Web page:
The Iguazu Falls
The Iguazu Falls (Spanish: cataratas del Iguazú), or Iguaçu Falls (Portuguese: cataratas do Iguaçu), or Iguassu Falls, located in the middle of the rain forest on the border between Argentina (80%) and Brazil (20%), are a natural wonder world heritage by UNESCO in 1984. the first European to contemplate is Álvar Núñez Cabeza de Vaca in the sixteenth century. On both sides of the falls, the Brazilian and Argentine governments have created national parks, the National Park of Iguaçu in Brazil and Iguazú National Park in Argentina.
This is not really a fall, but a set of 275 waterfalls forming a front of about 3.0 kilometers. The highest of them reaches 90 m in height. It's called the Garganta del Diablo in Spanish or Garganta do Diabo in Portuguese ( "Devil's throat"). All the waterfalls pours up to six million liters of water per second.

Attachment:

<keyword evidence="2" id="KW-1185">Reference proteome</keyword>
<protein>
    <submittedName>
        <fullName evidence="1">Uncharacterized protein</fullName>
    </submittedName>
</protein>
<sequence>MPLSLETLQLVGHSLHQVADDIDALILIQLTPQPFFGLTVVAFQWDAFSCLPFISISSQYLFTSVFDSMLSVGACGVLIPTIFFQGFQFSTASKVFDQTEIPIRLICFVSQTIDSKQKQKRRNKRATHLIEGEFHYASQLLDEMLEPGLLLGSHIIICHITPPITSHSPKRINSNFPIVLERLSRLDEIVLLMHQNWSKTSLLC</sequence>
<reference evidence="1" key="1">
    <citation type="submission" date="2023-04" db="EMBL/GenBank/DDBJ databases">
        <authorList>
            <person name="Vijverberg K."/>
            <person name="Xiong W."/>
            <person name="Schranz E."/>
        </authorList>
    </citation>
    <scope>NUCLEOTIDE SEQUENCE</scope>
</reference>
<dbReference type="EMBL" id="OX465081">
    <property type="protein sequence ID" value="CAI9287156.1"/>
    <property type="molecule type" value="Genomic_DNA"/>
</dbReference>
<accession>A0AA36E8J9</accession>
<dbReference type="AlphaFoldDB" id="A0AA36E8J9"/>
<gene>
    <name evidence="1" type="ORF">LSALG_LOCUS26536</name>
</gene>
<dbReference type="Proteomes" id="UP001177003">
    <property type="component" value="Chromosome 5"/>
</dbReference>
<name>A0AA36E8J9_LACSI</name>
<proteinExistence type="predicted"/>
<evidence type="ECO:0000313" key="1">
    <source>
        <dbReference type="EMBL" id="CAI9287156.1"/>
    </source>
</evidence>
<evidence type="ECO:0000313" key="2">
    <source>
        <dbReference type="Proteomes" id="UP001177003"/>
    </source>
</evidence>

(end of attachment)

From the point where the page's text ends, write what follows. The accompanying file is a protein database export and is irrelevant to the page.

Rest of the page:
These falls interrupt the course of the Iguaçu River, a tributary of the Paraná, between the Brazilian state of Paraná and the Argentine province of Misiones. They are among the most impressive in the world, in a geography favoring the creation. The waterfall Seven Falls neighbor was probably also phenomenal but disappeared in 1982 after the impoundment of the reservoir Itaipu dam.
On each side of the border, the falls are part of a natural reserve: the Iguazú National Park (Argentina) and Iguaçu National Park (Brazil). These parks were inscribed on the World Heritage List by UNESCO in 1984 and 1986, respectively.The majority of falls are on the Argentinian territory. In Argentina, several circuits of visits have been built in the middle of the forest and above the various branches of the river, via different gateways. It is possible to approach a few meters of the falls. A train leads to different tours starting points, the most impressive waterfall, the Garganta del Diablo (U-shape, 700 m long, 150 m wide and 82 m high).